CORE EM: Parenteral Benzodiazepines

Originally published at CoreEM.net, dedicated to bringing Emergency Providers all things core content Emergency Medicine available to anyone, anywhere, anytime. Reposted with permission.

Written by Trudi Cloyd, MD and edited by Mary Ann Howland, PharmD and Dr. Swaminathan. Follow Dr. Swaminathan and CORE EM on twitter at @EMSwami and @Core_EM


Parenteral Benzodiazepines

Pharmacology

  • Target GABAA receptor, a ligand-gated chloride channel
  • Increases the frequency of channel opening (no effect in absence of GABA)
  • Results in hyperpolarization of cell
  • Common uses: seizures, psychomotor agitation, sedative-hypnotic withdrawal

Pharmacokinetics                                                           

  • Onset and peak effect for sedative vs anticonvulsant activity are different among single drugs
  • IV preferred over IM for complete, reliable and immediate absorption
  • IM lorazepam and midazolam also have good absorptive profiles
  • IM diazepam is not advised due to erratic and unpredictable absorption

Medication Effects

  • Effective for agitation or seizure with unknown underlying etiology
  • Broad spectrum sedative agent with few drug-drug interactions, specifically no effect on QTC prolongation
  • Relative safety in patients with hepatic and renal dysfunction
    • Diazepam with active metabolites hepatically metabolized
    • (consider alternate agent only in severe liver disease)
  • Although concurrent alcohol intoxication is not a contraindication, synergistic effects on CNS and ventilation may lead to respiratory compromise. Consider using a lower starting dose.

Sedative Effects

  • Intravenous administration preferred for rapid and reliable absorption and effect
  • Midazolam has a rapid onset, short time to peak effect, and a short duration of effect
  • Diazepam may be useful when a longer duration of action is desirable [active metabolites]
  • Lorazepam requires a longer time to reach peak effect than either midazolam or diazepam and may lead to stacking doses
  • When IV access is not available, IM midazolam (Versed) is preferred
  • Midazolam preferred for elderly; half-dose to avoid prolonged sedation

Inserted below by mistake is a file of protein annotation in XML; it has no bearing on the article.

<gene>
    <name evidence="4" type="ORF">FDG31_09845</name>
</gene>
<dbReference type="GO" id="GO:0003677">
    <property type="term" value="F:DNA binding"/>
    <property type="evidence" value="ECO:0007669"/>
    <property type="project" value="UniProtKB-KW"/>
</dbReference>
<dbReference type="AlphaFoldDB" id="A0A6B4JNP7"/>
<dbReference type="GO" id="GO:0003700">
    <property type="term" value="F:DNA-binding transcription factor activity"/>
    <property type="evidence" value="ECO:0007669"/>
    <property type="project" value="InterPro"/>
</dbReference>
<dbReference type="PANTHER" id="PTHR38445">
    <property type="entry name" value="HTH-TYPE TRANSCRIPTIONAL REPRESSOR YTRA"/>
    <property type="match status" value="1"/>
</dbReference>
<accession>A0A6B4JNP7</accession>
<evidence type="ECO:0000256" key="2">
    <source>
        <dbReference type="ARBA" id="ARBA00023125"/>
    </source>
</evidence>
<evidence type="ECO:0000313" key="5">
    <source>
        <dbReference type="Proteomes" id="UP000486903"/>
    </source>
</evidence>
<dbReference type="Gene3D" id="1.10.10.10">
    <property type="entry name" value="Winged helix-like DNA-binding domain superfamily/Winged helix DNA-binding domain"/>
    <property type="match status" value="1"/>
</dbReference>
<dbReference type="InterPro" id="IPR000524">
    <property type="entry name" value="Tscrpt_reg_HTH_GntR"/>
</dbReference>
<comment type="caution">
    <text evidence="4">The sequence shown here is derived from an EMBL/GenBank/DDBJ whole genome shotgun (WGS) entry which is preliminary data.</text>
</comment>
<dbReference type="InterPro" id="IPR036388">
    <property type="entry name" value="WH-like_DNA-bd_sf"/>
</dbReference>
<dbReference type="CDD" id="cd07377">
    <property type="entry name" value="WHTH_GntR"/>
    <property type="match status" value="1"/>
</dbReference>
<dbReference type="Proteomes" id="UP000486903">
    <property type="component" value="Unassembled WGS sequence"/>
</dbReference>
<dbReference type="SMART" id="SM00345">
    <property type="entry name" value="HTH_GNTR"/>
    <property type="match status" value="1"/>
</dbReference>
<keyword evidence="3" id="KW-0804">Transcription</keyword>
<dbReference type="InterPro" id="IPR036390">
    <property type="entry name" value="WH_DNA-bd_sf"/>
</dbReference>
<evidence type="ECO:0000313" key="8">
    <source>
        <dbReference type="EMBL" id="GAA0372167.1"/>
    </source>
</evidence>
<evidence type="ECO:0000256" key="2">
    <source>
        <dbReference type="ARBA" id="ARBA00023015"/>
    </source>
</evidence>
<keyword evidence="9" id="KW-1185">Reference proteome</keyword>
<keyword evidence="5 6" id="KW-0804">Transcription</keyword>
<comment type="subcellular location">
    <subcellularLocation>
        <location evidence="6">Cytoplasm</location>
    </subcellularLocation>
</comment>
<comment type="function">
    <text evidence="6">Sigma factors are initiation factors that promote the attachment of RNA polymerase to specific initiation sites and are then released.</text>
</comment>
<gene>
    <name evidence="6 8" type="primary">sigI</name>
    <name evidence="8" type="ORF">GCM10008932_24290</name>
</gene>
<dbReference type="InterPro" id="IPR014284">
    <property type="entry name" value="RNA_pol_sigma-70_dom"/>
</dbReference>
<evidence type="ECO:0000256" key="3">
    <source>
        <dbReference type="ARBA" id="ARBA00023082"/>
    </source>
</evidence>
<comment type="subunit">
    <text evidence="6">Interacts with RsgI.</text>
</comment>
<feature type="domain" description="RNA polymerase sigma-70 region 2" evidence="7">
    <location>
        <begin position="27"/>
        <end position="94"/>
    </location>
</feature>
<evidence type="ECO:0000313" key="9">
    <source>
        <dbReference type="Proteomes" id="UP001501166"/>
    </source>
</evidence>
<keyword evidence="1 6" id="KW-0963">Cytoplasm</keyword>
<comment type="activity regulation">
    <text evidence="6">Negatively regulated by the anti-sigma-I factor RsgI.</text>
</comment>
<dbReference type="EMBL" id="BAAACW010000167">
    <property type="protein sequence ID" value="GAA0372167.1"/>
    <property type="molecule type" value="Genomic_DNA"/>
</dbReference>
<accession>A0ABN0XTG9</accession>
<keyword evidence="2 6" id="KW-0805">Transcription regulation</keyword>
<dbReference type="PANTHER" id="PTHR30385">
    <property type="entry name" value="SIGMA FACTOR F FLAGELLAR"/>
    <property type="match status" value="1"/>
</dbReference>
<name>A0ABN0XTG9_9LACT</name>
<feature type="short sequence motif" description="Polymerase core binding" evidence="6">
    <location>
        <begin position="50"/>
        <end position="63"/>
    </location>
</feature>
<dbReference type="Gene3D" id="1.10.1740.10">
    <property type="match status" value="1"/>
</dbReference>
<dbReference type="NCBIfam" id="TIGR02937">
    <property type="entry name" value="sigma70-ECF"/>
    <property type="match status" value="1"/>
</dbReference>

Graph 1. Time to effect and duration of action of IV benzodiazepines for sedation (single dose)

Graph 1. Time to effect and duration of action of IV benzodiazepines for sedation (single dose)

Anticonvulsant Effects

  • Administer early and in appropriate doses
  • All benzodiazepines distribute into the CNS (lipophilic) and are anticonvulsants
  • Duration dependent on redistribution to peripheral tissue sites
    • While diazepam has slightly more rapid onset of action, it is rapidly redistributed to peripheral fat stores
    • Because of its lipophilicity, clinical effectiveness of diazepam is limited to only 20-30 minutes (Manno 2003)
    • Potential for high relapse rate given the short duration of action seen with diazepam and midazolam 
  • IV Lorazepam (Ativan) generally preferred agent given extended duration of effect (Treiman 1998)
    • First dose 0.1 mg/kg (maximum 4mg), repeat PRN one or two times
  • Early treatment, often in the pre-hospital setting, lowers the risk of prolonged seizures (Alldredge 2001)
  • Rectal or IM administration may be necessary when IV access is unavailable during emergency transport

Graph 2. Time to effect and duration of action of IV benzodiazepines for anticonvulsant properties

Graph 2. Time to effect and duration of action of IV benzodiazepines for anticonvulsant properties

Status Epilepticus

  • The definition of status epilepticus has been reduced from 30 min of persistent seizures to 5 min, as longer seizures are more difficult to control
  • The scope of status epilepticus will not be discussed here but the mainstays of therapy include immediately terminating seizures, identifying underlying cause (i.e. hypoglycemia, toxic, metabolic, trauma) and general supportive care/airway management
  • Benzodiazepines are the first line agent to treat status epilepticus, but other pharmacologic interventions may include propofol, fosphenytoin or phenytoin (but not for drug induced seizures), valproic acid, phenobarbital, pentobarbital and even high dose pyridoxine (Vitamin B6) for INH/hydrazine exposures.

Special Populations

  • Elderly
    • Midazolam (Versed) is preferred for overall shorter duration of action. Start with half-dose to avoid prolonged sedation.
    • Older patients can be more sensitive to the sedative and respiratory depressant effects of benzodiazepines.
  • Pediatric
    • Rectal, buccal, and intranasal formulations of benzodiazepines are frequently used in outpatient setting for abortive therapy.
    • The RAMPART study (Silbergleit 2011) demonstrated IM midazolam was non-inferior to IV lorazepam (2-4 mg) in the pre-hospital setting. However, in the emergency department, IV administration is still typically preferred whenever possible.
    • IV Lorazepam and diazepam are equivalent in both efficacy and safety outcomes in the pediatric population (Chamberlain 2014).

Adverse Effects

  • Most common adverse effect is CNS depression
  • Respiratory depression
  • Extra caution is advised with elderly populations as described above
  • Paradoxical reactions may be seen with increased agitation following administration. This is thought to be secondary to disinhibition and may respond to larger doses.